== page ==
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Viewfinder (PS5)

By Lee Mehr 01st Sep 2023 | 4,766 views 

Now you're thinking with photos!

Reviewer's Note: While not integral to appreciating the overall game, I will bring up some early-game SPOILERS for certain critiques.  Read on at your own discretion.

Social media's default state is a cesspool, but it's not bereft of genuine inspiration.  A shining example of this can be found from then-game design student Matt Stark utilizing photography to alter a game world in mind-blowing ways.  Fast forward a few years later, Sad Owl Studios (co-founded by Stark) has finally finished crafting a full game inspired by said concept.  In this dawn of relatively new hardware with all sorts of promises, it's great to see another humble-origins story effectively outshine blockbuster featurettes through ingenuity alone.  From refreshing gimmick to development background, Viewfinder shares a similar lineage with Portal – which can only be a good thing.

That comparison is apropos to their similar story structure too.  Although not guided by a secretly-maniacal AI, this mute protagonist will occasionally hear casual quips and instructions from a disembodied voice, Jessie, whilst going from room to room.  The reason for that is another Portal parallel: there’s a wider world outside of the VR/AR simulation.  Rather than keeping this closer to the chest, this early reveal is done to discuss the protagonist and Jessie's core motivation: unearthing any potential discoveries several gifted researchers may have made in combatting climate change.

After the prologue, the game continues in a researcher's personal space – a sort of mini-hub – and a few CRT teleporters containing a set number of levels.  The first Polaroid camera you stumble across is locked to a tripod taking aim at nothing particularly special.  But it's the power within the shot that matters: you can transplant what's captured in that flat 2D plane and materialize it in 3D.  So a picture of a sidewalk can be framed and angled to create an artificial bridge between two gaps.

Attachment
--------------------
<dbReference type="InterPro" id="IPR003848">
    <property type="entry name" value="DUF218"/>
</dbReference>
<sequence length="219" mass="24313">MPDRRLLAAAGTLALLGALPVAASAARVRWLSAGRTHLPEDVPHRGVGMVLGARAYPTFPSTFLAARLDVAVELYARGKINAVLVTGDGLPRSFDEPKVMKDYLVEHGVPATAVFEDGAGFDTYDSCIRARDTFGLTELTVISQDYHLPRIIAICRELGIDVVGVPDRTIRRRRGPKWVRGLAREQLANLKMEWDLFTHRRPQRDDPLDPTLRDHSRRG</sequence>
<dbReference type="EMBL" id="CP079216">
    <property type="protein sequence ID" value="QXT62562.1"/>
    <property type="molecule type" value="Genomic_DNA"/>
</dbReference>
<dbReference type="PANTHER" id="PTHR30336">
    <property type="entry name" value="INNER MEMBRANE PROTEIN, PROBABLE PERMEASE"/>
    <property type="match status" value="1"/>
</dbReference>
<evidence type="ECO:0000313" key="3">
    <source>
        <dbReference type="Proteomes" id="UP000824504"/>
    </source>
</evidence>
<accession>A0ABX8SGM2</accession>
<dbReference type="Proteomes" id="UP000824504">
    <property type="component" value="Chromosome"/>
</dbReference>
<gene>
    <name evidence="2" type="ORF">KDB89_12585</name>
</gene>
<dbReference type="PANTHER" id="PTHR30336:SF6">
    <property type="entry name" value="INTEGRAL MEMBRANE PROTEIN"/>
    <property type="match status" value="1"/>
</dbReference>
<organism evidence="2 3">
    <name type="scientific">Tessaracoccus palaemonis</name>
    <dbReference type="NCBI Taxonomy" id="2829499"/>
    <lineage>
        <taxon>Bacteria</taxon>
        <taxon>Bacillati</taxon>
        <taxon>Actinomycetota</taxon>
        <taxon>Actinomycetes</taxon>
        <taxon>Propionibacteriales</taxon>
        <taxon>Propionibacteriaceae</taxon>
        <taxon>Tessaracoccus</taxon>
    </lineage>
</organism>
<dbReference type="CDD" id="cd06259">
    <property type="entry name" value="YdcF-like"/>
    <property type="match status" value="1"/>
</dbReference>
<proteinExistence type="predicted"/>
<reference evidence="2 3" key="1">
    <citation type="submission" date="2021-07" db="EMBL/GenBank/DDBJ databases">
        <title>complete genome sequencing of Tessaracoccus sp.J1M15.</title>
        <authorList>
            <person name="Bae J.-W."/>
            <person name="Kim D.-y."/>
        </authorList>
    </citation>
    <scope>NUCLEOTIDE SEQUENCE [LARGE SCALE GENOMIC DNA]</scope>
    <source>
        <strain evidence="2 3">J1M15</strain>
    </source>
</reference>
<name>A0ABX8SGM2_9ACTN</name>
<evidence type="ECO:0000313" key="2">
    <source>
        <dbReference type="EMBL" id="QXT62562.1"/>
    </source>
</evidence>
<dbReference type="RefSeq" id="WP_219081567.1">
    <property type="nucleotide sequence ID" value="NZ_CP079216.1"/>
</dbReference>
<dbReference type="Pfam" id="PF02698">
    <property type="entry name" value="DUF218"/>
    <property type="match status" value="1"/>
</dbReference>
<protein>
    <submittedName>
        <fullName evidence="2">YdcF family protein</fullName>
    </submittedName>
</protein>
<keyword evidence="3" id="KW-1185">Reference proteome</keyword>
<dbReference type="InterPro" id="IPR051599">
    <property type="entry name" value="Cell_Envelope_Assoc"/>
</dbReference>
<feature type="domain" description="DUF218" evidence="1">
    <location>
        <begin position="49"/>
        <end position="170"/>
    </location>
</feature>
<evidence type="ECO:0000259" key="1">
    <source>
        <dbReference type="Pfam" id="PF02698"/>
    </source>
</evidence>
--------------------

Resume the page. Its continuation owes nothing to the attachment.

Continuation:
This new-fangled power can create and destroy.  There isn't any UI element to notify if/when you've snapped the right picture and adjusted it to the correct angle; instead, your freeform picture-magic replaces anything in the way, inadvertently slicing away the original geometry.  It's a technical marvel to witness the edges of a stretched, black-and-white rectangle cleanly slice through anything – eventually hitting the simulation wall and blowing up the greyscale photo a hundred fold.  One misstep can result in vaporizing mission critical items, or even the teleporter exit itself.  Fortunately, that's ameliorated by a generous VHS-styled rewind ability (a la Braid), reinforcing its laidback approach to creative exploration.

With considerations for both addition and destruction, the complexity and rulesets gradually build up over time.  You'll scan the arena, notice the next teleporter is screwed into a nearby ceiling, and take a picture to spin it 180 degrees so you can step onto it.  Therein lies a large part of Viewfinder's genius: what's captured in the Polaroid are not mere facades or "dead" things, but rather a state of time.  For example, imagine trying to get a battery that's perched high above.  You can only see the top-half from below and there's no way to get a higher vantage point.  In your mind, the photo will only generate a sliced battery; in reality, the battery remains fully intact.  Why?  Because these magical cameras are essentially vacuuming all digital information captured through that lens within said 3D space and compressing it into a flat panel.  It's both a delight and brain-breaking exercise to expatiate how Viewfinder could incidentally be considered a 4D puzzler.